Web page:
Cambridge, UK ; New York : Cambridge University Press, 2001.
xvi, 299 p.,  p. of plates : ill. ; 24 cm.
Includes bibliographical references (p. 271-291) and index.
Introduction-- 1. Levitt's progress: the rise of the suburban-industrial complex-- 2. From the solar house to the all-electric home: the postwar debates over heating and cooling-- 3. Septic-tank suburbia: the problem of waste disposal at the metropolitan fringe-- 4. Open space: the first protests against the bulldozed landscape-- 5. Where not to build: the campaigns to protect wetlands, hillsides, and floodplains-- 6. Water, soil, and wildlife: the federal critiques of tract-house development-- 7. Toward a land ethic: the quiet revolution in land-use regulation-- Conclusion.
(source: Nielsen Book Data)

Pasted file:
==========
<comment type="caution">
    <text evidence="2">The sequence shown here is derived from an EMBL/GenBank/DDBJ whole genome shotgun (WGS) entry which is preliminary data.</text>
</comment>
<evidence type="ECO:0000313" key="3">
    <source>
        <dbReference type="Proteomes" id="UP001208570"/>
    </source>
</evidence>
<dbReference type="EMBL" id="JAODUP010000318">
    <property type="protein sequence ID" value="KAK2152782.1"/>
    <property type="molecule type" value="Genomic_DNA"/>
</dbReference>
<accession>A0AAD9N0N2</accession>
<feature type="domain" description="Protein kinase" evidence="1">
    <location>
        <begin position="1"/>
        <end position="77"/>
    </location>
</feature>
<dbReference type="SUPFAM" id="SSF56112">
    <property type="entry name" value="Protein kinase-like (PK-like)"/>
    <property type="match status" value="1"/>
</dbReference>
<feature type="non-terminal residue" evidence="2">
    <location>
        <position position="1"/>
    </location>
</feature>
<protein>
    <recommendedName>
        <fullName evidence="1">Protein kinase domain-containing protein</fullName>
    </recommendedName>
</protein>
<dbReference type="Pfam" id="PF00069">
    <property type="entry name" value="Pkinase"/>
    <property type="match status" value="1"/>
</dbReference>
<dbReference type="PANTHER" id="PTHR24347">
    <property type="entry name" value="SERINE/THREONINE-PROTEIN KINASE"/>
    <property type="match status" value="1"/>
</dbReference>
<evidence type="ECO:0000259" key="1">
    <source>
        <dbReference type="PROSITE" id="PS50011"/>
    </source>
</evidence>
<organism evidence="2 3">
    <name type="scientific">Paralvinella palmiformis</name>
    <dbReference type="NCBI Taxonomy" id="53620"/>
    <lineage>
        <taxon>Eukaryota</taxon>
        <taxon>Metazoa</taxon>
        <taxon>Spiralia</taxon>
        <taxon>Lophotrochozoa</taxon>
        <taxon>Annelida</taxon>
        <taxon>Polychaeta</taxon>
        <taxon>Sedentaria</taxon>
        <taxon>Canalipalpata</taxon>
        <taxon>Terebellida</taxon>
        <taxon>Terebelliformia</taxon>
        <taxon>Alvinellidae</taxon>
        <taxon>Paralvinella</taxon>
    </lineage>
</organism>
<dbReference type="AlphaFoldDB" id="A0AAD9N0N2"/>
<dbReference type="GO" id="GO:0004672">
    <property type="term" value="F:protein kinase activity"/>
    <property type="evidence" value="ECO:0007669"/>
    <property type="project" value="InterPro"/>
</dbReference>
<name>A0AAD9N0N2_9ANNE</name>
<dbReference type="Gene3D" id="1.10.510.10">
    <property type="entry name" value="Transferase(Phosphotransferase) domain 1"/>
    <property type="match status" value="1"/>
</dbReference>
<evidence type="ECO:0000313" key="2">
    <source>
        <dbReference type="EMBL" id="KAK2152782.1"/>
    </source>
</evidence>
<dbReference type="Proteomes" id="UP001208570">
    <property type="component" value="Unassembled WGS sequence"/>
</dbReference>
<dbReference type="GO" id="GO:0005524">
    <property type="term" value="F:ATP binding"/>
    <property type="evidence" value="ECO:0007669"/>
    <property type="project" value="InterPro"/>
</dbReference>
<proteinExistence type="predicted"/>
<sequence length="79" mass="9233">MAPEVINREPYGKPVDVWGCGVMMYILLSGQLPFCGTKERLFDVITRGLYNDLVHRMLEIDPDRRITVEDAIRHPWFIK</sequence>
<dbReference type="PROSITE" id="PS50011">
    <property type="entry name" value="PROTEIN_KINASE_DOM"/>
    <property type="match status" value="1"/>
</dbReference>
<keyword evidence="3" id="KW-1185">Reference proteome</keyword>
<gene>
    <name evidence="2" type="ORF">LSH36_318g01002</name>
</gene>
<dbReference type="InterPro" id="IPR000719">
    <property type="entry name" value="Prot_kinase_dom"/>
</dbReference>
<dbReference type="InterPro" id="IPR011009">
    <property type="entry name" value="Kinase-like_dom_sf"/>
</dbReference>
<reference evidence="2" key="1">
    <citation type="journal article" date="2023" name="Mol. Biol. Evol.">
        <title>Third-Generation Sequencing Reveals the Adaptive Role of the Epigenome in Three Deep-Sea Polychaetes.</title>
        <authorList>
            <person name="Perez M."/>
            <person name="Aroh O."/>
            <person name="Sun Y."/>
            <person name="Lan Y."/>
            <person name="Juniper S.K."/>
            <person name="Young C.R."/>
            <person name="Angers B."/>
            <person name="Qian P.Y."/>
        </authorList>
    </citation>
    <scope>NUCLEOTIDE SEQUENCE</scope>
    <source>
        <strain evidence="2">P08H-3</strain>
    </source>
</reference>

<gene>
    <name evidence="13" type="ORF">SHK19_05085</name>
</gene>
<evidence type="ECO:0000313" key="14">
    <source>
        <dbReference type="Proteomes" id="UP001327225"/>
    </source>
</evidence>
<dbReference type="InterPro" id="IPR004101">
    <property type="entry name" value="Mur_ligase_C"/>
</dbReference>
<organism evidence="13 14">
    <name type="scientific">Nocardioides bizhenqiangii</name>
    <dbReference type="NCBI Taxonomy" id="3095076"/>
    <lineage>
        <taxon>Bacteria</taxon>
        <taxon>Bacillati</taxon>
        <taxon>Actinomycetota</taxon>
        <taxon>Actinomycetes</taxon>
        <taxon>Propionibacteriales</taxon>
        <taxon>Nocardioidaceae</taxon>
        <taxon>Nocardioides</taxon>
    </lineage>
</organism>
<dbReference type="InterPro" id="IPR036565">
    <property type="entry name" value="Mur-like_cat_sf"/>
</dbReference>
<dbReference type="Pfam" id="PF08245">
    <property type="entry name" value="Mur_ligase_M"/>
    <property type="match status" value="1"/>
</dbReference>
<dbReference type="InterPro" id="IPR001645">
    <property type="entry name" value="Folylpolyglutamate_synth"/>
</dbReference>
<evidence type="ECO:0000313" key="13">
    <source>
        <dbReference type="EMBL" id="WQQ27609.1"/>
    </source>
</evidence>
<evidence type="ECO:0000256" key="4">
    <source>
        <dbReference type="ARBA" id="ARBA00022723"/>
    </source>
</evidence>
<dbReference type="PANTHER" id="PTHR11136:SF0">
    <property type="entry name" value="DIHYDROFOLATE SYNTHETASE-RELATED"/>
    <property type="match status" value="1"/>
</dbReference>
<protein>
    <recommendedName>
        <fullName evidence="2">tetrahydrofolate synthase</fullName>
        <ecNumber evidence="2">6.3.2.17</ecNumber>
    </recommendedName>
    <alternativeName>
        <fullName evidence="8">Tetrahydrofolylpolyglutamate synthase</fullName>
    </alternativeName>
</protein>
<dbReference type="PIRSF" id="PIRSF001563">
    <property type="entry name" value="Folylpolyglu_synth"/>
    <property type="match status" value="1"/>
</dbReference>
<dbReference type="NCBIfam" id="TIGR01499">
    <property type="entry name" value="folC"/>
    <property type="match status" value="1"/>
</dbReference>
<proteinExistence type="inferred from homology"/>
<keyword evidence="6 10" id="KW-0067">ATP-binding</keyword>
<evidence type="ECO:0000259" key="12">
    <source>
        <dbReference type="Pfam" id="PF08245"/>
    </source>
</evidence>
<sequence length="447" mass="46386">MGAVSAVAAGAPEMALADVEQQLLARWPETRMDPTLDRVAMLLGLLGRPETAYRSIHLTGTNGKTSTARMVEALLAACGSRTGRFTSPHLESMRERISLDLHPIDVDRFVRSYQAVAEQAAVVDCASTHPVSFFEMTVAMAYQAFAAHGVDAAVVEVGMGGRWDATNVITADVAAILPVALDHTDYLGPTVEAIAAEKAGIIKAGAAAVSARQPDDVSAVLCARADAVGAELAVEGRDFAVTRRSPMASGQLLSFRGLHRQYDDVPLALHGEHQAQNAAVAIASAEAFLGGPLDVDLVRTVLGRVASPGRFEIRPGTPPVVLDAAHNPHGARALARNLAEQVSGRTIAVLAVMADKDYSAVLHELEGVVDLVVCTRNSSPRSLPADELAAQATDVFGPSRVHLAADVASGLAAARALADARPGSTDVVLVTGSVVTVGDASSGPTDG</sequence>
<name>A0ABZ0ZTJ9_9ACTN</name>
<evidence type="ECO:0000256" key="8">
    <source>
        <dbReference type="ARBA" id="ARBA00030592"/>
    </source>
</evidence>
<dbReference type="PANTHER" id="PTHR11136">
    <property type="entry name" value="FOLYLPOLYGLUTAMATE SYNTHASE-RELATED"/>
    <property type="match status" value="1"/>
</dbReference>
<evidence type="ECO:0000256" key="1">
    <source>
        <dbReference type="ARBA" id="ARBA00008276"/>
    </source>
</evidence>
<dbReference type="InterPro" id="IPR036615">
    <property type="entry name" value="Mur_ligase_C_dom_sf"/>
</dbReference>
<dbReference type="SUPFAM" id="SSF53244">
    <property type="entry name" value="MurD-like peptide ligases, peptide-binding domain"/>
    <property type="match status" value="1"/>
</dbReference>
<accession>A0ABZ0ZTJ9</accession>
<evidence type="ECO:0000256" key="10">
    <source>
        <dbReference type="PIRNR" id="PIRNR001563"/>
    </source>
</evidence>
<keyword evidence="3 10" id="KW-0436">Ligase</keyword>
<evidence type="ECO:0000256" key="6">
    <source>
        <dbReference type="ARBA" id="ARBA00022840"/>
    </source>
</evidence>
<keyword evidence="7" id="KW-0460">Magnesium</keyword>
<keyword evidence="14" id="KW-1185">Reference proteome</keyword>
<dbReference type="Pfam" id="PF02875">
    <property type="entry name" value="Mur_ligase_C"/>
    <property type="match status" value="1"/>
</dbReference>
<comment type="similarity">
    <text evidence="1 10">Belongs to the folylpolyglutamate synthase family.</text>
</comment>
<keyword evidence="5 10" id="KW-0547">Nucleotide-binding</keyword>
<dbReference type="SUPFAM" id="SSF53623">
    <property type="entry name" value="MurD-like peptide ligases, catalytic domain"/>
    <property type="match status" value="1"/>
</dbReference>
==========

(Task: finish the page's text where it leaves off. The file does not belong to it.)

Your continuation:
The concern today about suburban sprawl is not new. In the decades after World War II, the spread of tract-house construction changed the nature of millions of acres of land, and a variety of Americans began to protest against the environmental costs of suburban development. By the mid-1960s, indeed, many of the critics were attempting to institutionalize an urban land ethic. The Bulldozer in the Countryside is the first scholarly work to analyze the successes and failures of the varied efforts to address the environmental consequences of suburban growth from 1945 to 1970. For scholars and students of American history, the book offers a compelling new insight into two of the great stories of modern times - the mass migration to the suburbs and the rise of the environmental movement. The book also offers a valuable historical perspective for participants in contemporary debates about the alternatives to sprawl. (source: Nielsen Book Data)